For ages, many have tried to live model lives by treading carefully around the seven biblical pitfalls of Lust, Gluttony, Greed, Sloth, Wrath, Envy and Pride.
Others have mocked these generalisations as outdated and irrelevant to modern day Man.
After all, the people who came up with these Seven Deadly Sins once firmly believed that the Sun orbited around the Earth.
Beds.sg finds that these ancient guidelines are still relevant in a field that few might’ve ever considered them to be: Home Décor.
Fashions trends are generally short-lived; hot one day, gone the next.
So unless you’ve plenty of money to burn and don’t mind throwing out your furniture as often as you get rid of out-of-season clothes, resist the lustful urge to buy the sexiest, trendiest furniture just to keep up with the times.
Rather, invest in some evergreen, timeless classic pieces that you won’t be ashamed to keep by your side. Chances are, they’ll serve your needs more faithfully than all the furniture you’ve been ogling at on the glossy pages of that posh home & décor magazine.
Gluttony & Greed
It’s human nature to always want more, even when you’ve had quite enough.
The effects of this trait are often manifested in your home if you’ve the misinterpreted mindset of “the more the merrier”.
Vases, lamps, tables, sofas, chairs, bookshelves…you bring them in by the dozens in a misguided attempt to make your home look less spartan.
You probably won’t realise it, but you’re using up precious living space for unessential clutter, collecting and hoarding more than what you’ve room for.
The end result is a cramped, cluttered and overcrowded home which isn’t the least bit welcoming to visitors.
So stop buying things till there’s a genuine need for something specific in that particular corner of the home.
Of course, on the other end of the spectrum from the over-enthusiastic homeowner is the lazy one who puts in minimal effort and expects the home to fall in place on its own.
It’s a huge no-no to hand over the entire project to an interior designer. A professional may know better when it comes to the aesthetics, but ultimately, you’re the one who’s going to be living there.
Your home should be an extension of your personality and not that of your designer. Your signature style must manifest itself in every aspect of the home.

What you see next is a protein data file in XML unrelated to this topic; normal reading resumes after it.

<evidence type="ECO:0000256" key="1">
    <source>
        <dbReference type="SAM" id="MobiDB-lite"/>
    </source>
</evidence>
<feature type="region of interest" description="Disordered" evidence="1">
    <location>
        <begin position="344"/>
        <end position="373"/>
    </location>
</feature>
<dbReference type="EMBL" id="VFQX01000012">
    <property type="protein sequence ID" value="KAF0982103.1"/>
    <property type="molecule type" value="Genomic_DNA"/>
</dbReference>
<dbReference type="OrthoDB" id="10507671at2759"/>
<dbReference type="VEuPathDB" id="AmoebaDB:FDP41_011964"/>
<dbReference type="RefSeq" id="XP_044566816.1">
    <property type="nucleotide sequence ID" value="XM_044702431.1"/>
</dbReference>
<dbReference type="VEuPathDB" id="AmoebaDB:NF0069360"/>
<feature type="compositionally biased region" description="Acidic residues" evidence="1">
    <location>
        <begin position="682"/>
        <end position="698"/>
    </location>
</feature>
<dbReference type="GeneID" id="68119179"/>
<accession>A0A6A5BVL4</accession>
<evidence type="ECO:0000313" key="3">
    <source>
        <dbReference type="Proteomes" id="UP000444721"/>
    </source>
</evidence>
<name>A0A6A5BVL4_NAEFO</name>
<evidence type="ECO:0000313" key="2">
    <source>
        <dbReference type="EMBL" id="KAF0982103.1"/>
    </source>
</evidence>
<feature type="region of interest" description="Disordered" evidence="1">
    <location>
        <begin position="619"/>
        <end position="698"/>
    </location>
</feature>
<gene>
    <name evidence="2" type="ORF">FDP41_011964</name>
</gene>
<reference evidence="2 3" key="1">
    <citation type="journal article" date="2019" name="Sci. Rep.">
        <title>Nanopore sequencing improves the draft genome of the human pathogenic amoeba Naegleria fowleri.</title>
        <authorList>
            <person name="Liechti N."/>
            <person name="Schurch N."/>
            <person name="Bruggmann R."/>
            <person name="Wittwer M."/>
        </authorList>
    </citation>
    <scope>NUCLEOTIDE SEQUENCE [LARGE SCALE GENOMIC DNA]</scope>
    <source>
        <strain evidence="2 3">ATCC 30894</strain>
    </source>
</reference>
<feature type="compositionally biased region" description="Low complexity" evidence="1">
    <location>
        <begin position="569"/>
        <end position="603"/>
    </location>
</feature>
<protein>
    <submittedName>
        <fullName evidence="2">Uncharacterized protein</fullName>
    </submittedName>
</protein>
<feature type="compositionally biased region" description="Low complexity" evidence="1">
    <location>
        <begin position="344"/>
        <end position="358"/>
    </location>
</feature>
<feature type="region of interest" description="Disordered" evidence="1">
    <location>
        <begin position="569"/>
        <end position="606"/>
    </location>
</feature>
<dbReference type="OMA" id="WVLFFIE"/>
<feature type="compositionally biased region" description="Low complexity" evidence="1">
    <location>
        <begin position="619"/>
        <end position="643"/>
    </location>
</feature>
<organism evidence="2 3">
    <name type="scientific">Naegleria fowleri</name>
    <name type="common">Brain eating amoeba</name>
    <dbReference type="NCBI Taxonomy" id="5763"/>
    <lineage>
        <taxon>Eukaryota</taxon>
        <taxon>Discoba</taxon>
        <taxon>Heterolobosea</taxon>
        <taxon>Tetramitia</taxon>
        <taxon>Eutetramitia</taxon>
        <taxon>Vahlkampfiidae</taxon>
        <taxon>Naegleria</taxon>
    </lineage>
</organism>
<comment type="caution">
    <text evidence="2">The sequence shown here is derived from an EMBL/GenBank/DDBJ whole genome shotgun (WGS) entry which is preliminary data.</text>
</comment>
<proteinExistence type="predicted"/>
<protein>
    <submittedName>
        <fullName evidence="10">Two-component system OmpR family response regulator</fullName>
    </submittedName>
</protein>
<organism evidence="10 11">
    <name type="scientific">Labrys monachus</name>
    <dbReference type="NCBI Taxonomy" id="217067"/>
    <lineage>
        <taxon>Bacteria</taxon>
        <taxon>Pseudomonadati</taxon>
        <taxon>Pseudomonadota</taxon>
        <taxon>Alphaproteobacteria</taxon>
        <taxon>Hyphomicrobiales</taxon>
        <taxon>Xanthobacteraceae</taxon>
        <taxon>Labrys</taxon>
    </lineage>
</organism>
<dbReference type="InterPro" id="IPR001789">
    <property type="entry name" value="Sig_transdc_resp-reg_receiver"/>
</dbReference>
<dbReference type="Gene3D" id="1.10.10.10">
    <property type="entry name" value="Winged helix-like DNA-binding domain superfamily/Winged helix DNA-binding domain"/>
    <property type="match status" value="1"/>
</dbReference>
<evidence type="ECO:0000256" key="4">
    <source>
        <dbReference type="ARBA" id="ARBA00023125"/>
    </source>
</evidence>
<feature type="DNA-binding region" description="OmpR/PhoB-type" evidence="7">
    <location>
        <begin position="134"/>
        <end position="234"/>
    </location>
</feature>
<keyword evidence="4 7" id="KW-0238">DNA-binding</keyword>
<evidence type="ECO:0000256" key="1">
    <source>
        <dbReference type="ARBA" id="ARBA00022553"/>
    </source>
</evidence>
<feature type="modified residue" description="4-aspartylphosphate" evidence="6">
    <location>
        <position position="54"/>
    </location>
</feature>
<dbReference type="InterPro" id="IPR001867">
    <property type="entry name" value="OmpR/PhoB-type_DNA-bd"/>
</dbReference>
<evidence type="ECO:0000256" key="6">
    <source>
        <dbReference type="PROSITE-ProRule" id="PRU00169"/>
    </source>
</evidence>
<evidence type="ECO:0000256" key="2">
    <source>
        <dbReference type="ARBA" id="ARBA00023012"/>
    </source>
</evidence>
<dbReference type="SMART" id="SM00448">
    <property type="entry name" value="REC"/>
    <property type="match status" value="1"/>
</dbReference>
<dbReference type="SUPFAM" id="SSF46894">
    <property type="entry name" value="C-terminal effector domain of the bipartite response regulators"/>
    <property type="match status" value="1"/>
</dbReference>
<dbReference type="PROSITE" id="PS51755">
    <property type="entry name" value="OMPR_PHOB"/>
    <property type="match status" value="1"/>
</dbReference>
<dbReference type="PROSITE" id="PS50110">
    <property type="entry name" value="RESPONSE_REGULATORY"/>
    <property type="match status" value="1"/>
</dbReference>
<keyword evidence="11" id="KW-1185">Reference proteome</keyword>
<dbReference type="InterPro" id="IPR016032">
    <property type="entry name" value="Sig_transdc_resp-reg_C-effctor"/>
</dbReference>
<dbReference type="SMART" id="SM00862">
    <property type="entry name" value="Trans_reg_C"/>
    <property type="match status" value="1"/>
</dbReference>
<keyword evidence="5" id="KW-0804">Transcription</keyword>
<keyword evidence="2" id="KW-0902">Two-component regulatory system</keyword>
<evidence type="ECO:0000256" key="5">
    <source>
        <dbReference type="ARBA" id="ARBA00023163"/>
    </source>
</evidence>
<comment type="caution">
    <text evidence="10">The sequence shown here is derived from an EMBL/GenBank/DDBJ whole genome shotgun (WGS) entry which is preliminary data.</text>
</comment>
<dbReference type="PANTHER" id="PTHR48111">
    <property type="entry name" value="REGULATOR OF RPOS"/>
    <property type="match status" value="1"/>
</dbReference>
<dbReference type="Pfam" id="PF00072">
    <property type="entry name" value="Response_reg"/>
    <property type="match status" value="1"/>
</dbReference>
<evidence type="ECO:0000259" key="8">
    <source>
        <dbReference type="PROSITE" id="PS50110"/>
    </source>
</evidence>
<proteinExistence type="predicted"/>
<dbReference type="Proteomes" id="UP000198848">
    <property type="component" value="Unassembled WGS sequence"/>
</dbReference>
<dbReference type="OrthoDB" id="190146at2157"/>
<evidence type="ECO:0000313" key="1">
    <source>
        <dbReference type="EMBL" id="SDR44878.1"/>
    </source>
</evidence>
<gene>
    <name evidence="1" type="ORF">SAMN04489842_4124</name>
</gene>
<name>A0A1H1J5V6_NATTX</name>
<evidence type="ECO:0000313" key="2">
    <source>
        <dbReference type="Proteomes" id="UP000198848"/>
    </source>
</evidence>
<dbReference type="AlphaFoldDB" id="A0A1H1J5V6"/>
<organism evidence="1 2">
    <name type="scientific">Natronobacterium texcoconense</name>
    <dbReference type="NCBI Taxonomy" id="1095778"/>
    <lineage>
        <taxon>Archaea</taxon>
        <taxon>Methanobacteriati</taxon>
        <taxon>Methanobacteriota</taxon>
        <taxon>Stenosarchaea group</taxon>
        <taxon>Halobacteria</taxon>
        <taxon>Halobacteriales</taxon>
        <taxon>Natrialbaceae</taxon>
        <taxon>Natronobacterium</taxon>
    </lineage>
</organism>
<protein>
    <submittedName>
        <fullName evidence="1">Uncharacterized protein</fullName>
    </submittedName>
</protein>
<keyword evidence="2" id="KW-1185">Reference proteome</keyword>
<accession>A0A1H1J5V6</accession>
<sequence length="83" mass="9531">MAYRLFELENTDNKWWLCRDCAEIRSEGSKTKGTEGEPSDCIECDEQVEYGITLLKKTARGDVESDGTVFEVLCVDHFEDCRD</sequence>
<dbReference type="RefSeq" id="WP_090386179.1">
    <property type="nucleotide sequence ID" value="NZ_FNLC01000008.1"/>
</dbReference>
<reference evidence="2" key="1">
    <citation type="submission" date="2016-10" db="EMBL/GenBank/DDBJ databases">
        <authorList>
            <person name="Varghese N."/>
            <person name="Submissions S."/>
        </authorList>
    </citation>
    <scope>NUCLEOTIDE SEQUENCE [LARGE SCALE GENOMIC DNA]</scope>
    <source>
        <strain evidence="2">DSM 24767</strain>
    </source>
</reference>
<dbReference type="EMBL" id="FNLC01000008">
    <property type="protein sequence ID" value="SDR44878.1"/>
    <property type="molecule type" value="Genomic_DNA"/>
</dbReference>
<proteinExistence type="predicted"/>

Take firm control of your project by stating your preferences and dislikes. These should allow the designer’s ideas to take shape with your interests and comfort at heart.
But that being said, you shouldn’t be selecting individual favourites and expecting them to fit in perfectly together on their own either.
For years you may’ve loved pink walls, a green sofa set, glass tables with steel frames and black cabinets.
Individually, they’d look pretty, but placing them together in one room may have disastrous results.
With the big picture in mind, make an effort in picking out things that go well together. Paintwork should highlight the furniture you buy and the upholstery used should fit into the whole feel of the décor. Relevant accessories and artifacts must be used to fill in the remaining gaps and bring a cohesive appeal to the room.
Most people don’t enjoy being left out of the conversation so don’t lay your living room out around your sleek, new home theatre system.
We have the tendency of placing sofa sets and chairs pushed up against the wall, not realising that when everyone’s sitting down, those at the corners have to squeeze inwards and strain their ears to participate in a conversation.
To avoid tempers flaring from feeling left out, avoid the conventional theatre seating arrangement.
Instead, bring the seating closer together in a U-shape to encourage and facilitate conversation and interaction. This also makes the room look more lived-in, cosy and inviting.
Envy & Pride
The surges of pride from knowing that your home is the object of everyone’s envy are indeed fantastic.
So it’s no wonder that many people splurge on the most expensive artifacts and accessories to purely to flaunt their apparent wealth and not because it’s something that they genuinely like.
The home must never be an intimidating symbol of wealth and opulence, but warm, welcoming, tasteful and elegant for anyone who enters through that front door.
It may not be stunning and breathtaking, but it’ll still be your little corner of heaven at the end of the day.